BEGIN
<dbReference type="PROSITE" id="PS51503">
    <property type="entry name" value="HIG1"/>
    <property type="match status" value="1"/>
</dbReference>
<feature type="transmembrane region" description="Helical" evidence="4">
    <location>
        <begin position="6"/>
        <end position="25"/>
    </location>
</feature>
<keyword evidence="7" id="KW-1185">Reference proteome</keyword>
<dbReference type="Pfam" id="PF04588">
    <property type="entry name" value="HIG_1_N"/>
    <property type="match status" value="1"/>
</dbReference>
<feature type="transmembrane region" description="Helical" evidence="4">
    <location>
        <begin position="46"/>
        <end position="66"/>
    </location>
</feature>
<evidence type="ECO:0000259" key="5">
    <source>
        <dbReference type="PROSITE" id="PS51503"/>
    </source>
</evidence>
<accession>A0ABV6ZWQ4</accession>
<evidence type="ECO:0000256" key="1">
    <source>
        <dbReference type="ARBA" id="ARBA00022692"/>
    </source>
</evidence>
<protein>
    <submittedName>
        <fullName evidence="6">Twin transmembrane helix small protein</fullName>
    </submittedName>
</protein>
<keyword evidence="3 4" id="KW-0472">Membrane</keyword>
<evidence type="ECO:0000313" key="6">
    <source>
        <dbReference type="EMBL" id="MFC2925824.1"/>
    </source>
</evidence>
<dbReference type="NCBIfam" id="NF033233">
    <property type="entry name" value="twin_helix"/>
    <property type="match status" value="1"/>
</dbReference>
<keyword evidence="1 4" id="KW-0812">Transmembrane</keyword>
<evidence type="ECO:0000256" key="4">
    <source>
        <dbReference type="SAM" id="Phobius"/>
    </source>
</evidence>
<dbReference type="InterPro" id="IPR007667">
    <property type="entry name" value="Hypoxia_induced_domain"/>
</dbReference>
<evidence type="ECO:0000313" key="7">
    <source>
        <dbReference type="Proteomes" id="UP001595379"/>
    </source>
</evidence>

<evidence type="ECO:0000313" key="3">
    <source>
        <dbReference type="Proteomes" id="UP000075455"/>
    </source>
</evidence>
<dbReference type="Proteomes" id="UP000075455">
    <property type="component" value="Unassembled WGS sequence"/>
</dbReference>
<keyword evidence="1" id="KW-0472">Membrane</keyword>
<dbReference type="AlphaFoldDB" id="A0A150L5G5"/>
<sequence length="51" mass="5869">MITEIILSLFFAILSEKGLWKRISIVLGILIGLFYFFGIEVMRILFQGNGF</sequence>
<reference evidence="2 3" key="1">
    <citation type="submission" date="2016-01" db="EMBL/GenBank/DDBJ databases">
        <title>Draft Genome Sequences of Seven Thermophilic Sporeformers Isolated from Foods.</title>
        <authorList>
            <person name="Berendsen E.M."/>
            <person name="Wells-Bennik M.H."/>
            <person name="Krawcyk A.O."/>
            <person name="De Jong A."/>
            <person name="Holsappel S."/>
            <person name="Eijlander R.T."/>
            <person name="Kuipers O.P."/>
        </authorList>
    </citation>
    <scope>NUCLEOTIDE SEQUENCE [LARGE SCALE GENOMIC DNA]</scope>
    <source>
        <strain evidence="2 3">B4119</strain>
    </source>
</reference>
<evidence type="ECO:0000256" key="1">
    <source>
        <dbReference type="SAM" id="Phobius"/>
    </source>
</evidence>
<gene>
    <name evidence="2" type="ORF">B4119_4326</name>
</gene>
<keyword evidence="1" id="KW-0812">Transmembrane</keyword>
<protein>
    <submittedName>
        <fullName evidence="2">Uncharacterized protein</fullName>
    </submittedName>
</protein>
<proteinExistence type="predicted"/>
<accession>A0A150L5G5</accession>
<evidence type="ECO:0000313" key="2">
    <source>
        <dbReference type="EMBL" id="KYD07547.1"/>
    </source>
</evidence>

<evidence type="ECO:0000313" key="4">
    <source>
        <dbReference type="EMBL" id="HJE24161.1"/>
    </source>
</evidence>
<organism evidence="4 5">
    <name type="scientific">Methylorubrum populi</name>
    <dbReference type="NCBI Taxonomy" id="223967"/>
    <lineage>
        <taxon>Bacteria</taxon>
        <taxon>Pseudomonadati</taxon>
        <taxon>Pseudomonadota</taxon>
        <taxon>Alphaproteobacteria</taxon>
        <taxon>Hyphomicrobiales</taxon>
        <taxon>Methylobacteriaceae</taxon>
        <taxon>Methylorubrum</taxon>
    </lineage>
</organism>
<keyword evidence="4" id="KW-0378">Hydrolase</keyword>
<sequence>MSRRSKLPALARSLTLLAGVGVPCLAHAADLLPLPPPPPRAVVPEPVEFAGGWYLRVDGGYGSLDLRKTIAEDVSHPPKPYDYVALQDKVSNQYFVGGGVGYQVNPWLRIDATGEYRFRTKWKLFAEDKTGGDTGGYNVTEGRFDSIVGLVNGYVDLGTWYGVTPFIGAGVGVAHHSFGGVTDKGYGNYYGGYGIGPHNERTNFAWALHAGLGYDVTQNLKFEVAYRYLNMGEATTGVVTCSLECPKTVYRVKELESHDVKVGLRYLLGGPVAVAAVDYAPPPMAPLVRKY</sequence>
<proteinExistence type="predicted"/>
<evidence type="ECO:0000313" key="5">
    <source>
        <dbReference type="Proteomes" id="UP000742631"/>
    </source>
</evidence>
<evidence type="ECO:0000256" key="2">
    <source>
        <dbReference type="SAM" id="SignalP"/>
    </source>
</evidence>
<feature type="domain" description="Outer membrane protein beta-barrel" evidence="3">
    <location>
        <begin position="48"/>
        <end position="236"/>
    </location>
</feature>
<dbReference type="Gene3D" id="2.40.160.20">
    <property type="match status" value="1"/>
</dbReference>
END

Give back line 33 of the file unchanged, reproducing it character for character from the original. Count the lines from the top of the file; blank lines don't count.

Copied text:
<protein>